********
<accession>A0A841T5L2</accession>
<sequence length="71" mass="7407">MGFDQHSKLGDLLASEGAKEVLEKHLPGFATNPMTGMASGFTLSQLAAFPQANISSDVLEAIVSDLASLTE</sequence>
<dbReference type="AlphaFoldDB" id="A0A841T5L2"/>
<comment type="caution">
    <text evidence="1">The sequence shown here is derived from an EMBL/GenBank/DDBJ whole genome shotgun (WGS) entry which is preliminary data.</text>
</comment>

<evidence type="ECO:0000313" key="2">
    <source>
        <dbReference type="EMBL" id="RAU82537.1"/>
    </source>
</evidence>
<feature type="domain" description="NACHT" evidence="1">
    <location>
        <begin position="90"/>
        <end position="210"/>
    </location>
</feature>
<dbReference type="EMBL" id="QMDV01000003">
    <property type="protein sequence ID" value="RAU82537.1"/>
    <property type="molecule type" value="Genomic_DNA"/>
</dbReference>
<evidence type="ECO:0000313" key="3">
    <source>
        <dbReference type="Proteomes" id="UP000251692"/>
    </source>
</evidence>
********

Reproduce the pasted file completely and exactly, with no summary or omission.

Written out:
<accession>A0A841T5L2</accession>
<sequence length="71" mass="7407">MGFDQHSKLGDLLASEGAKEVLEKHLPGFATNPMTGMASGFTLSQLAAFPQANISSDVLEAIVSDLASLTE</sequence>
<dbReference type="AlphaFoldDB" id="A0A841T5L2"/>
<comment type="caution">
    <text evidence="1">The sequence shown here is derived from an EMBL/GenBank/DDBJ whole genome shotgun (WGS) entry which is preliminary data.</text>
</comment>

<evidence type="ECO:0000313" key="2">
    <source>
        <dbReference type="EMBL" id="RAU82537.1"/>
    </source>
</evidence>
<feature type="domain" description="NACHT" evidence="1">
    <location>
        <begin position="90"/>
        <end position="210"/>
    </location>
</feature>
<dbReference type="EMBL" id="QMDV01000003">
    <property type="protein sequence ID" value="RAU82537.1"/>
    <property type="molecule type" value="Genomic_DNA"/>
</dbReference>
<evidence type="ECO:0000313" key="3">
    <source>
        <dbReference type="Proteomes" id="UP000251692"/>
    </source>
</evidence>